The title of the poem ‘Nine Gold Medals’ is very appropriate and suggestive. It reflects the main theme of the poem. Only one gold medal is generally given to the first winner in a sports event. But in the race described in the poem all the nine participants are awarded nine medals for being so helpful and empathetic. Nine gold medals become symbolic of the victory of human values.

Inspirational Poem
‘Nine Gold Medals’ by Roth is a simple, yet moving lyric. It presents a simple, imaginary situation, and ends on a special note – that true victory lies in being helpful and cooperative. ‘The Special Olympics’ becomes really special.

Then all nine runners joined hands and continued
The one hundred metres reduced to a walk
And the banner above that said “Special Olympics”
Could not have been nearer the mark.

The poet, thus, exhorts us to empathize with those who are below, or inferior to us in any way. We should share their pains and sorrows and cheer them up. We should encourage them to face all hurdles in life boldly and cheerfully. Herein lies the true meaning of sportsmanship.

Nine Gold Medals Poem Style and Literary Devices

‘Nine Gold Medals’ is a simple lyric. It is divided into eight stanzas. Each stanza, with the exception of the last, has four lines. The last stanza has one additional line, which is only repeated to emphasize the message.

Literary Devices

Rhyme Scheme
The poem does not follow a set rhyme scheme. In stanza 1, for instance, there are no end rhymes. In stanza 2, ‘men’ and ‘begin’ is the example of a near rhyme. In stanza 3, ‘run’ and ‘gun’ are the two rhyming words. In stanza 4, the rhyme is abcb. Stanza 5 is without end rhymes. In stanzas 6 and 7 the rhyme is abcb. In the last stanza, with five lines, the rhyming words are ‘still’ and ‘will’ (repeated twice), and near rhyming words, ‘medals’ and ‘faces’.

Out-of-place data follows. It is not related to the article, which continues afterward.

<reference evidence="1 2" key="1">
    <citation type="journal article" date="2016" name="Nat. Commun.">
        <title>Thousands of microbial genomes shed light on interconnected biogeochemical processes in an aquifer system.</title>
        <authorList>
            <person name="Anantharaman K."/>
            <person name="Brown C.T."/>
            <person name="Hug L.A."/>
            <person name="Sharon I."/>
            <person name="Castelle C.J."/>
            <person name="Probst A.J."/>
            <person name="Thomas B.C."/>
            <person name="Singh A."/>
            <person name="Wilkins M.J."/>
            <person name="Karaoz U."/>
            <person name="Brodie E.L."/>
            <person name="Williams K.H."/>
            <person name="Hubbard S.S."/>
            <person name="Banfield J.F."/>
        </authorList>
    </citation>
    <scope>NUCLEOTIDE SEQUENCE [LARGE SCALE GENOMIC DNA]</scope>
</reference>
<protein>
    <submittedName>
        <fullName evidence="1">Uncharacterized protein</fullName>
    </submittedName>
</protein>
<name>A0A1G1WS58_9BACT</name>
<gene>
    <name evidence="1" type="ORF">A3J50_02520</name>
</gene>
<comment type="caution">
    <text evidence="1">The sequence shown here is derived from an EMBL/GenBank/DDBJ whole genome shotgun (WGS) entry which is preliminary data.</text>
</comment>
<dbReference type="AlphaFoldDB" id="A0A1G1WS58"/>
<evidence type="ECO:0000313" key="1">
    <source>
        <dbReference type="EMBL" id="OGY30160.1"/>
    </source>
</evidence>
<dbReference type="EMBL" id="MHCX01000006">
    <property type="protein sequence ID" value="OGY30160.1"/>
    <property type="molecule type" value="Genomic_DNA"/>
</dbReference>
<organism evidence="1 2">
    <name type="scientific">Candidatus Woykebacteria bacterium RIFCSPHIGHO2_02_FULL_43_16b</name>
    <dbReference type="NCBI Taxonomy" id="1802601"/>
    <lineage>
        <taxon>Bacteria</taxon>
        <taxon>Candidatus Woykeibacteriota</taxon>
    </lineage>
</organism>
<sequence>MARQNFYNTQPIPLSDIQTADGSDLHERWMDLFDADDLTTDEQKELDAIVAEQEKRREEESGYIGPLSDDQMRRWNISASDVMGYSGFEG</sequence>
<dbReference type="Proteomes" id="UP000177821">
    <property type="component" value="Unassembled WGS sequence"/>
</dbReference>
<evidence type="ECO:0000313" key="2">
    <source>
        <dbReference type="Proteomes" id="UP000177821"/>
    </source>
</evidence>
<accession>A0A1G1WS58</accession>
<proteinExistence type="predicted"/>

In order to convey the fact that ‘The Special Olympics’ was really special, the poet uses repetition as a device for emphasis :

  • Said more than these words ever will
  • Said more than these words ever will

This is also an example of the use of ‘inversion’ used for the same purpose.

There is a deft use of alliteration in some lines; as,

  • But the youngest among them stumbled and staggered (sounds, ‘s’ and ‘g’)
  • Then all nine runners joined hands and continued (‘n’ sound)
  • And lifted the lad to his feet (sounds, ‘t’ and ‘d’)
  • His dreams and his efforts dashed in the dirt (‘d’ sound)
  • They came to the finish line holding hands still (‘h’ sound)